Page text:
We always have thought ballot return envelopes should include prepaid postage.
Now that King County has forced the issue, every voter in the state will be able to mail their ballots in for free in the August primary and the November general elections.
In an emergency effort, Washington Secretary of State Kim Wyman and Gov. Jay Inslee combined money from their own office accounts to ensure postage is covered on ballot return envelopes statewide.
It is a temporary fix to a conundrum caused by the King County Council’s decision to save their constituents a stamp when they vote by mail.
While such a move is helpful for those living in King County, it threw the rest of the state off-balance and created an unfair voting process because other counties couldn’t afford to do the same.
All Washington state voters should have the same access to the ballot box.
King County already carries more political weight than other parts of the state, with one-third of Washington’s registered voters living within its borders. Making it more convenient for their residents to get their ballots turned in exacerbates that influence.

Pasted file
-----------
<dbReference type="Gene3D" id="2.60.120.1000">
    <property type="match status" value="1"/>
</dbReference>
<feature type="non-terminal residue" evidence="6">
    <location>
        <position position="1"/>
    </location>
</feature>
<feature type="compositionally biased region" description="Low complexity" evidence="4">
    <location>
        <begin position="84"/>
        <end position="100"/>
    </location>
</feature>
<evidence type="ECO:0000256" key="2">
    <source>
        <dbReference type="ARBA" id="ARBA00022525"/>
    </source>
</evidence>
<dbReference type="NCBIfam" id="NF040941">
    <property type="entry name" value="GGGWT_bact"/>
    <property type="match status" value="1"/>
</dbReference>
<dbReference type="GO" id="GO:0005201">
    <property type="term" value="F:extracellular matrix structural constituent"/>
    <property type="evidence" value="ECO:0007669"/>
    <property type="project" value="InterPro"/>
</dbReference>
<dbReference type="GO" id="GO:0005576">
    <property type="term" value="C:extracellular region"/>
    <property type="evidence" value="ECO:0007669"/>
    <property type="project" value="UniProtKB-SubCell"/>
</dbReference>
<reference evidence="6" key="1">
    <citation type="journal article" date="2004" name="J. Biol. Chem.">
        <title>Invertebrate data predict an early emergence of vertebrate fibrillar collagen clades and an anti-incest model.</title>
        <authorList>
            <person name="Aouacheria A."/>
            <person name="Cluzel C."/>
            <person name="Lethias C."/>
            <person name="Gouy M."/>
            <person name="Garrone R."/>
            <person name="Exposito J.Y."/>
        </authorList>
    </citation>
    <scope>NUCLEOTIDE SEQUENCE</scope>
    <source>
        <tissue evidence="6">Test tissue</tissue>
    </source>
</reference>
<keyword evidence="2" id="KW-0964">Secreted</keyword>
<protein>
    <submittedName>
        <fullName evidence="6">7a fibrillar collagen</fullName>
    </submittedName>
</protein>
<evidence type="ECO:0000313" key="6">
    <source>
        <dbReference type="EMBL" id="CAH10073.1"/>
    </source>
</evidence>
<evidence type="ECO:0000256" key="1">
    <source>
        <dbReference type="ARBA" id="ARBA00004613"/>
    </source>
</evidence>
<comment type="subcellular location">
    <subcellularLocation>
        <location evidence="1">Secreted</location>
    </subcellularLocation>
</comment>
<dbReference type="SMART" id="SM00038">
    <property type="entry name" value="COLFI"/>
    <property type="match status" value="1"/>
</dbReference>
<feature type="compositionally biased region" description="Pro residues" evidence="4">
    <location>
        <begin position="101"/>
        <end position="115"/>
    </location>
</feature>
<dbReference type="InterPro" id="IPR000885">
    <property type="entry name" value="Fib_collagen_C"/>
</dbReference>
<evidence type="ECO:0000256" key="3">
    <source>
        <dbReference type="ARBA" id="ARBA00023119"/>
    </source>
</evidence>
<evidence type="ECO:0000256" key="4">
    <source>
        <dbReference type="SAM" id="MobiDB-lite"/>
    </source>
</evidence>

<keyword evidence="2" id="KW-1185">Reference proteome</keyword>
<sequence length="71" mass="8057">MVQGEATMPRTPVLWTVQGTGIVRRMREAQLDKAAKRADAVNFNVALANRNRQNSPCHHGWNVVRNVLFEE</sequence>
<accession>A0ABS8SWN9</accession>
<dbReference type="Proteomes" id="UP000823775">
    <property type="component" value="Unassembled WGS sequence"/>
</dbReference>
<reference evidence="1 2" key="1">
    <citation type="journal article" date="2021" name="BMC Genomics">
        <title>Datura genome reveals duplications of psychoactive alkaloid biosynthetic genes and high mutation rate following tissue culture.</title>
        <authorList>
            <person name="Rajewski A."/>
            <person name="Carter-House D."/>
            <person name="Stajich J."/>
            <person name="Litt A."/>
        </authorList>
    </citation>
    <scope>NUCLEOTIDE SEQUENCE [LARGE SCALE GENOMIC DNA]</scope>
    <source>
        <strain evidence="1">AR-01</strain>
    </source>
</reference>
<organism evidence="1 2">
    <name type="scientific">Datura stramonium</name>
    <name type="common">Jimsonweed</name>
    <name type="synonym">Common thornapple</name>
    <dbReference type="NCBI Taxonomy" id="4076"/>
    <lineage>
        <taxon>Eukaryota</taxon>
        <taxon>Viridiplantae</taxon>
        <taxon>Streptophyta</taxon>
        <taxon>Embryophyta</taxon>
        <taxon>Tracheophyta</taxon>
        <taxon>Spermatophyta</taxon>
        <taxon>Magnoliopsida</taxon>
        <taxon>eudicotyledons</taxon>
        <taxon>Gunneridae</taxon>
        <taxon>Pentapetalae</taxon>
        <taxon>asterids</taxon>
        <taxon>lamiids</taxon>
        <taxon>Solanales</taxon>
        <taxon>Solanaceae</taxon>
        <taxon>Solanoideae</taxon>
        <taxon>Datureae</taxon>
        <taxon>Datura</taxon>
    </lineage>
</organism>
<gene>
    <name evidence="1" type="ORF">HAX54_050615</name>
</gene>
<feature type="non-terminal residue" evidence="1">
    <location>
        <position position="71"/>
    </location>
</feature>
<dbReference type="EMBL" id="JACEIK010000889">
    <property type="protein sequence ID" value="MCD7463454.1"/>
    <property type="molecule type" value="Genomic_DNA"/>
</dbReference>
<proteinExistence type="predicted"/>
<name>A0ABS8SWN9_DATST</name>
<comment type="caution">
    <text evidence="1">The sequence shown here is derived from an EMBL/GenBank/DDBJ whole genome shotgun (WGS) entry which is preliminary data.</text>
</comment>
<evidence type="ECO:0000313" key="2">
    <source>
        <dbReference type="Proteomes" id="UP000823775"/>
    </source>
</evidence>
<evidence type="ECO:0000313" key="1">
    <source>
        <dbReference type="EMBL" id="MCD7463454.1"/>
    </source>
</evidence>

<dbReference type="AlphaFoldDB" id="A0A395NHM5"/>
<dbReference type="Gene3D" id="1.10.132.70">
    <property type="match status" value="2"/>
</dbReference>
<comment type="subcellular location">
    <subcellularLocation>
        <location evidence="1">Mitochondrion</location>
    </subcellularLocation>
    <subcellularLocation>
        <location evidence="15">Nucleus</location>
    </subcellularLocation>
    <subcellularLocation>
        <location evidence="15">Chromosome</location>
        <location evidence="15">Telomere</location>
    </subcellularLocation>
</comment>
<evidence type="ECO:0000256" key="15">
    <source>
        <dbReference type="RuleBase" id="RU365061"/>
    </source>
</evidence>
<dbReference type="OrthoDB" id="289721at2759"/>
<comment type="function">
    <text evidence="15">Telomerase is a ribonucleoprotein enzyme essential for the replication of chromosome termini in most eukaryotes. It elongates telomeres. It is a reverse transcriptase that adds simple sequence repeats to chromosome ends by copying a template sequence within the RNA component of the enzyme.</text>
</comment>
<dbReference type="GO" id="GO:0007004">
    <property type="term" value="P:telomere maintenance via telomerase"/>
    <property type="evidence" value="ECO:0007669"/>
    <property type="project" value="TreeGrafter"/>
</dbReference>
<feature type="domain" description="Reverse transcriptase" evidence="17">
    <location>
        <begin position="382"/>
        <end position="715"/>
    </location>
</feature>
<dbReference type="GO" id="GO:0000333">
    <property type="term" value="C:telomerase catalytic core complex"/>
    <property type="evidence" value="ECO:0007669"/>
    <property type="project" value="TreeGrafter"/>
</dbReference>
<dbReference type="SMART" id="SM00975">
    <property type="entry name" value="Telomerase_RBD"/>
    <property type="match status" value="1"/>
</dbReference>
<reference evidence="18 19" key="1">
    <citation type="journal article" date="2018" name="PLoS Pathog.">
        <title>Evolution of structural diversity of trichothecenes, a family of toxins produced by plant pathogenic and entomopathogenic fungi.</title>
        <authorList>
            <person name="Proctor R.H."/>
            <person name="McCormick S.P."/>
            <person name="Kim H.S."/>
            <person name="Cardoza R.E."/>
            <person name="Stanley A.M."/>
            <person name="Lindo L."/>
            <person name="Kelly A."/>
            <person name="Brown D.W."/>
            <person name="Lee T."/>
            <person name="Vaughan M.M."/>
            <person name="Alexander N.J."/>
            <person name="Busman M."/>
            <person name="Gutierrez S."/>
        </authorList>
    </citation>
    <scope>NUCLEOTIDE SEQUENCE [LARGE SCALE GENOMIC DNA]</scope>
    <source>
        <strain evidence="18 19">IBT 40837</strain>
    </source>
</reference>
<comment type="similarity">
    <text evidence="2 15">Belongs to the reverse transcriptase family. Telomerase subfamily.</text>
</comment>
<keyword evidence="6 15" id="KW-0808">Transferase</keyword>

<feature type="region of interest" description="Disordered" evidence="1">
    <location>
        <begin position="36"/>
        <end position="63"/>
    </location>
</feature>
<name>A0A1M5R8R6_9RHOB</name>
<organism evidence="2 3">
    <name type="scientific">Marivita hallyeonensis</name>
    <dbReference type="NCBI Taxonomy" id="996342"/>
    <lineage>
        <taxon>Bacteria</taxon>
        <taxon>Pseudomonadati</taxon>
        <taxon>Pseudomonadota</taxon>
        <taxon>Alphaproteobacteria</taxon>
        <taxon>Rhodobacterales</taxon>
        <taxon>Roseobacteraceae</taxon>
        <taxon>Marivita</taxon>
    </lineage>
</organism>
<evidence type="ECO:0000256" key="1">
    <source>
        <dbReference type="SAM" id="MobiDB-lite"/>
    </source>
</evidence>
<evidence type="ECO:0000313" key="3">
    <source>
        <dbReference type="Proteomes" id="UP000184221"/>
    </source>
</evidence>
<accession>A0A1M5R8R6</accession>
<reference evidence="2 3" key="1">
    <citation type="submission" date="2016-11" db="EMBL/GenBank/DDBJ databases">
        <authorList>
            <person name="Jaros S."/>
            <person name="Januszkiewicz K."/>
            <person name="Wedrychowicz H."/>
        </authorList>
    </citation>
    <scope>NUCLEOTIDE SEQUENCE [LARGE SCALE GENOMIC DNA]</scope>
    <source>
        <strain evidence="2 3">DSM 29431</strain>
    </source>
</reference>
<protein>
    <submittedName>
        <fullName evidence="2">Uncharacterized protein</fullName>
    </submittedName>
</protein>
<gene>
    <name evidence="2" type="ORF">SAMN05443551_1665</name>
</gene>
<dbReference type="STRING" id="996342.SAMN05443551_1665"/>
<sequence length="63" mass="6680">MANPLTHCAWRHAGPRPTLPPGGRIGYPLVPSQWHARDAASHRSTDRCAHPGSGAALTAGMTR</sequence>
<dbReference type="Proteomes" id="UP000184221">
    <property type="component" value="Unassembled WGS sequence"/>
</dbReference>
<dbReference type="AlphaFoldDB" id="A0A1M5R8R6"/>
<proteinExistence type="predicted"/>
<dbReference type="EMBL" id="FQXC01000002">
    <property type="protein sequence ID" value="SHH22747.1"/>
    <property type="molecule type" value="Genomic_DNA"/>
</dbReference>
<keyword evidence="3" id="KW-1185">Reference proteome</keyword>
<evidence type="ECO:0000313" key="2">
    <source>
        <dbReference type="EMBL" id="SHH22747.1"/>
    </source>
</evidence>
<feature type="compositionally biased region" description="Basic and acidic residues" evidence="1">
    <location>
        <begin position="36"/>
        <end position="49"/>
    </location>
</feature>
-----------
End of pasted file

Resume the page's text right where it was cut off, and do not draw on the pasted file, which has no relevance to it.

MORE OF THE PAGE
“When it comes to prepaid postage, I believe two components are necessary,” Wyman told King County Council members. “One, that it be implemented statewide, and two, that it cover every election. We have to treat every voter in the state fairly and equally, and do everything we can to avoid confusing voters.”
Wyman is right. Pre-paid postage on ballot returns should be implemented statewide or not at all.
Last year, King County experimented with a pilot program and found an 8 percent increase in voting when the postage was covered compared with previous election returns, according to the Seattle Times.
Let's face it, many people now pay their bills online and may not have a stamp handy when it comes time to mail in their ballots. If they have to make a special trip just to pay for postage, they may not bother voting.
In a twist, King County officials are now reportedly angry that Wyman and the Governor are covering the cost for ballot returns in 38 counties, but not theirs.
Instead, since King County already approved spending $381,000 to cover its own voters, Wyman and Inslee will ask the 2019 Legislature for a one-time reimbursement for that county’s expense.
King County officials now say that’s unfair, and want the state to cover their postage costs this year. However, if King County hadn’t gone off on its own, Wyman and Gov. Inslee never would have felt compelled to cover the rest of the state.
It’s a mad cycle.
What we need is a long-term solution.
If King County is determined to pay prepaid postage on mail-in ballots for its voters, the Legislature had better be prepared to find a way to cover this expense statewide. It’s the only way to make our election system fair.